T H E L A T E CECIL M. DYER. who was killed in action in Flanders on April 8th, was born at Oxford on January 17th, 1894, and educated at Clifton and at Christ’s College, Cambridge, where he had just completed his second year of residence when war broke out. He at once volunteered for the Special Reserve, got a commission in the Rifle Brigade, and went out to France with the 4th Battalion in December. He went through much hard fighting, especially at St. Eloi about the middle of March. He was shot through the head while on duty in the trenches. Mr. Dyer began to take an interest in birds while still a boy, and pursued his observations actively at Clifton. When he went up to Cambridge, where he was working for the Natural Science Tripos, he soon got into touch with other naturalists there, and helped to organize a scheme for recording the nesting-habits of the birds of that part of Cambridgeshire. Mr. A. H. Evans, under whose guidance the scheme was drawn up, describes Mr. Dyer as a very accurate observer, and there is little doubt that had his life been spared he would have made valuable contributions to ornithology. He was elected a member of the British Ornithologists’ Union in 1914. G. A. M.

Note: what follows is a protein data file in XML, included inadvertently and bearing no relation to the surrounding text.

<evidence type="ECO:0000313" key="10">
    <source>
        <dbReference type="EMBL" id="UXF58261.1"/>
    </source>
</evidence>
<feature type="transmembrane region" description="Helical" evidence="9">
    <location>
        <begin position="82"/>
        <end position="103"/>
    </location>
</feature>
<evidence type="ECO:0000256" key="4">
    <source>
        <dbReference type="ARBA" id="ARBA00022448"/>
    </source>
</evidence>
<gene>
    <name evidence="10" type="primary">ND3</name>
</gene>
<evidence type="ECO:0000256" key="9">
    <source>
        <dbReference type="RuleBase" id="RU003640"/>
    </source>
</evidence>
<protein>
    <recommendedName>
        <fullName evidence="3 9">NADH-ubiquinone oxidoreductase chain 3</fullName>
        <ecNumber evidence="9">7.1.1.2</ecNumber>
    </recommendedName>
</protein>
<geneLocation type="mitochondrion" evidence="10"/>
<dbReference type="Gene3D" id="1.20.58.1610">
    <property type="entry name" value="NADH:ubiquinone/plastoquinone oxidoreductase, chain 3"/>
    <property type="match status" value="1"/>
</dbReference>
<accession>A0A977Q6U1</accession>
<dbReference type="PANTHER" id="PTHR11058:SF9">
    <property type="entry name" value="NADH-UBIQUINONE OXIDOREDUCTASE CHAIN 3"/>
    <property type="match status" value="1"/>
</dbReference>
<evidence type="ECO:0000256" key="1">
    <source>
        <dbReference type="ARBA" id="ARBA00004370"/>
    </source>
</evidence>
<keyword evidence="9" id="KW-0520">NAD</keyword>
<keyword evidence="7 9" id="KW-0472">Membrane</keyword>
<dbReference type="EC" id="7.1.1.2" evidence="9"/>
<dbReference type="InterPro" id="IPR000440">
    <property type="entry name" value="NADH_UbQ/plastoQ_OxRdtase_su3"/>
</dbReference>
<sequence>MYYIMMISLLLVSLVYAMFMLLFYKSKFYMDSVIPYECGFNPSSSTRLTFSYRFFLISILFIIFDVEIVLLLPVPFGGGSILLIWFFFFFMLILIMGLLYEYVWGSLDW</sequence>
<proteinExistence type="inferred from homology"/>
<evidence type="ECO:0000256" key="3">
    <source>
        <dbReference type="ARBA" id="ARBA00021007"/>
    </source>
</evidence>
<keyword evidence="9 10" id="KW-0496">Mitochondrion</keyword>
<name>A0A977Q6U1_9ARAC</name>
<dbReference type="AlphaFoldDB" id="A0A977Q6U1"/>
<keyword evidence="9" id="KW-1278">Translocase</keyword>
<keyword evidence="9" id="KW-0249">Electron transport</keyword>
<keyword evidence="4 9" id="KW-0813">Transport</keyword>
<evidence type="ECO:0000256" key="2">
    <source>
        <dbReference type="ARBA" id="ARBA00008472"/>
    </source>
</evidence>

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British Birds – how it works
BB 2000 Ltd, the company that owns and publishes British Birds, is run by a board of directors, all of whom are volunteers. The company employs two full time staff – Roger Riddington is the journal’s editor while Hazel Jenner manages subscriptions and administration – and three part-time design/editorial staff.
The company is wholly owned by The British Birds Charitable Trust (BBCT, registered charity no. 1089422). Neither the company directors nor the trustees are paid for their services, providing their time and enthusiasm because they passionately believe in the value of BB. The Company is managed with a view to making a small profit which can be donated to the Trust to help fund its charitable work.
Over the past six years, this, combined with donations from other sources, has enabled the Trust to give almost £40,000 support to a variety of conservation and educational projects ranging from rat eradication on seabird islands to the study of cuckoo migration, as well as assisting young birders develop their interest.
A full list of projects is given here. The Trust is seeking to expand its charitable endeavours and would welcome donations from like-minded organisations and individuals.